Pittsburgh newspaper accused of removing black journalist from protest coverage after she posted a tweet about looting

Reporter Alexis Johnson was removed from covering protests in Pittsburgh after a tweet, according to the Newspaper Guild of Pittsburgh.

(CNN)Pittsburgh Post-Gazette leadership is accused of removing a black journalist from protest coverage after she posted a tweet about looting last Sunday, the Newspaper Guild of Pittsburgh said in a statement.

The paper has also banned others in the newsroom who spoke out against the paper's decision, they said.
"The move stifled one of the few black reporters at the paper," the statement reads.
Alexis Johnson, a journalist at the Post-Gazette, posted a tweet with pictures on May 31st saying, "Horrifying scenes and aftermath from selfish LOOTERS who don't care about this city!!!!! .... oh wait sorry. No, these are pictures from a Kenny Chesney concert tailgate. Whoops."
    The pictures accompanying the tweet were of a parking lot at night, covered in trash and debris. The tweet went viral, accruing more than 178,000 likes.

    Pulled off protest coverage

    The next morning, Johnson pitched four stories related to the protests to her editor and she was told to hold off, she told CNN.
    Later, she got a call from editors saying that her tweet violated social media policy and that she was being pulled off protest coverage.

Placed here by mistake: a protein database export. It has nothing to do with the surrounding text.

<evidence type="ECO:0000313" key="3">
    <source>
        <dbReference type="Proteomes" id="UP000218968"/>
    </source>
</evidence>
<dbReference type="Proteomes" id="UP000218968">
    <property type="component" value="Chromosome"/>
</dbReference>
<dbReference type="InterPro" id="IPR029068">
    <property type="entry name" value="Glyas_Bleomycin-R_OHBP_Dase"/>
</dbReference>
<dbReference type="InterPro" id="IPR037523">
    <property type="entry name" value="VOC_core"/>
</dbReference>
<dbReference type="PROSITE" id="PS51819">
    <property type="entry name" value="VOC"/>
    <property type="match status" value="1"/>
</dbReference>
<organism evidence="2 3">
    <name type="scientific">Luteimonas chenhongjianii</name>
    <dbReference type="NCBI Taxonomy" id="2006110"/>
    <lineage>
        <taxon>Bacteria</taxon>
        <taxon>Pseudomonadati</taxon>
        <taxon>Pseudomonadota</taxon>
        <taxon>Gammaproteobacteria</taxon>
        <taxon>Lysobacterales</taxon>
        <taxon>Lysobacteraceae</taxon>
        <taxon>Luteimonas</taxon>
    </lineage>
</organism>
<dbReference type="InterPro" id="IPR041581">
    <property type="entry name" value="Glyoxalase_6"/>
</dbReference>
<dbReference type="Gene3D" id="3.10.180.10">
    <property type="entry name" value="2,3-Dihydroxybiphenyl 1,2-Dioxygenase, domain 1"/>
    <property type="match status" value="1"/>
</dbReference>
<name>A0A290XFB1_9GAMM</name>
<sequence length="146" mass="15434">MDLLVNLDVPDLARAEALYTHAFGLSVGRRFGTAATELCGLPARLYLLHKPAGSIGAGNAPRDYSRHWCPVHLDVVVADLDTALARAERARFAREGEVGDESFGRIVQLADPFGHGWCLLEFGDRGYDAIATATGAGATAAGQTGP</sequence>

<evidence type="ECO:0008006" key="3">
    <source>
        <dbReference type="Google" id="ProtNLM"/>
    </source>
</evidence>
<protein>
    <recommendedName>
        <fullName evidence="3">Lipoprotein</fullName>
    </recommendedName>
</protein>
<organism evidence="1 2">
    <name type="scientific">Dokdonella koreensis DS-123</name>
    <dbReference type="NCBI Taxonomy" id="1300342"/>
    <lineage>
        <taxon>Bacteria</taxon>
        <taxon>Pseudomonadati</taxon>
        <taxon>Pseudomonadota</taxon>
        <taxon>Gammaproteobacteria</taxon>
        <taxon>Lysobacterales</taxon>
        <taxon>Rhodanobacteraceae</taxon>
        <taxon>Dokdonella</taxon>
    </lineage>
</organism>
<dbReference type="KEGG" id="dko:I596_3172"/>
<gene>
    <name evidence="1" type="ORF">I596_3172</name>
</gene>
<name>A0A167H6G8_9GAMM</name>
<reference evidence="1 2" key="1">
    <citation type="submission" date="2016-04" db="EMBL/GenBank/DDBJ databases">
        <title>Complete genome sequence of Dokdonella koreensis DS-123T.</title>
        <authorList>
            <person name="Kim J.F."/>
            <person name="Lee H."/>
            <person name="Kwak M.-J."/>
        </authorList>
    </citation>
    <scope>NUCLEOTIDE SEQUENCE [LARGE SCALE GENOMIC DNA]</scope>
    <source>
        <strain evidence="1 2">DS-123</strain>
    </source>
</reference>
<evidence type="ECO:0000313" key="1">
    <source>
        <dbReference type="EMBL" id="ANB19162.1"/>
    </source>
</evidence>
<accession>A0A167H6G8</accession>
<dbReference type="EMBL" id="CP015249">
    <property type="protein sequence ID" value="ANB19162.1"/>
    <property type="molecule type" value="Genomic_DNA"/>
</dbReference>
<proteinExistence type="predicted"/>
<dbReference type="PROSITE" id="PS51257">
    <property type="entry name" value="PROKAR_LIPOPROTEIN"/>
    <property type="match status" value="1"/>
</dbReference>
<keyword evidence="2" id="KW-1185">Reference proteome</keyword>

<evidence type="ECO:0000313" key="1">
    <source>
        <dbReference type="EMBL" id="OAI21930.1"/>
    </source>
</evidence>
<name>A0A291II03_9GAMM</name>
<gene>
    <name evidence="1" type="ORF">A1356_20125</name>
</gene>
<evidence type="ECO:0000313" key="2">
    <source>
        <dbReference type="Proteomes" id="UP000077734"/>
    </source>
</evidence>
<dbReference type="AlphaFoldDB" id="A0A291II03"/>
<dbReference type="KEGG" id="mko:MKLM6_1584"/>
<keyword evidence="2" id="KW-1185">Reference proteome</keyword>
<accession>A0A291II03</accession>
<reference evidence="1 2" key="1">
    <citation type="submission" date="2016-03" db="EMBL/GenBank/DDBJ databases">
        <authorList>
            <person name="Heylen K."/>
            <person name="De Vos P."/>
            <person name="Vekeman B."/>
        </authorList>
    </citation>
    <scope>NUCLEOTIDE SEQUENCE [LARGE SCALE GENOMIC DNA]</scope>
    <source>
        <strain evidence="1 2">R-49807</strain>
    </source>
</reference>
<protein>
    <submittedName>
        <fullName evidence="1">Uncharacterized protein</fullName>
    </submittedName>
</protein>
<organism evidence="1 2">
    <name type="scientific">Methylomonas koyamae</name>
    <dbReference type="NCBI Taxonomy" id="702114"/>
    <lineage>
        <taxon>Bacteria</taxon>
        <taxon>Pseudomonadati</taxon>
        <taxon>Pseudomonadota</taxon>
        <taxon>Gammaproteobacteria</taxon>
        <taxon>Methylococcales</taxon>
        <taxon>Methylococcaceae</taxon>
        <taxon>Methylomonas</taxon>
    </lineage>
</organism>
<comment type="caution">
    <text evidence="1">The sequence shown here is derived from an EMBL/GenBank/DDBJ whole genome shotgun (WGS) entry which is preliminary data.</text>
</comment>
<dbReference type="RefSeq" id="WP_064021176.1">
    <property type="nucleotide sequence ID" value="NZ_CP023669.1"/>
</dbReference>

CNN has reached out to the Pittsburgh Post-Gazette leadership for comment.
    While there are social media guidelines that were sent out several years ago, there was no policy that their union agreed to, Johnson said, and she had no warning by managers before her removal from coverage.
    Union officials from the Guild met with three top managers on Wednesday to get Johnson reinstated on protest coverage, but the editors declined.
    A white male reporter who also tweeted about the protests was spoken to by editors, but was only given a warning, according to Johnson. The reporter was removed from protest coverage after Guild representatives brought up the issue during their meeting, she said.
    Johnson declined to identify the reporter.
    "They need to take a hard look at why they made that decision," Johnson told CNN. "They may very well thought I violated the guidelines, but I guess they need to think about why they felt so strong about that, and not a white male reporter. I guess they need to try to figure out why they are standing so strong on this."
    A photographer for the Post-Gazette, which Guild president Michael Fuoco confirmed to be Pulitzer prize-winning photojournalist Michael Santiago, was also removed from protest coverage after tweeting support for Johnson, the Guild said.
    When asked for comment, Santiago referred CNN to Fuoco, who directed CNN to the Guild statement. He also said that as of today, all Post-Gazette photographers are banned from protest coverage.

    'Right fight'

    In addition, two reporter's stories about the protests were taken down last week, according to the Guild statement, and were later reposted "severely shortened" and with no bylines.
    One of the reporters, Lauren Lee, told CNN that this was the "right fight," and she is "standing with Alexis, Michael and the few other reporters of color at the Post-Gazette and will continue to do so."
      Johnson said she hasn't heard from management since last Monday.
      She is requesting an apology to her and the Post-Gazette readers for her protest coverage ban. Johnson and the Guild are also requesting for her to be allowed to cover the protests again.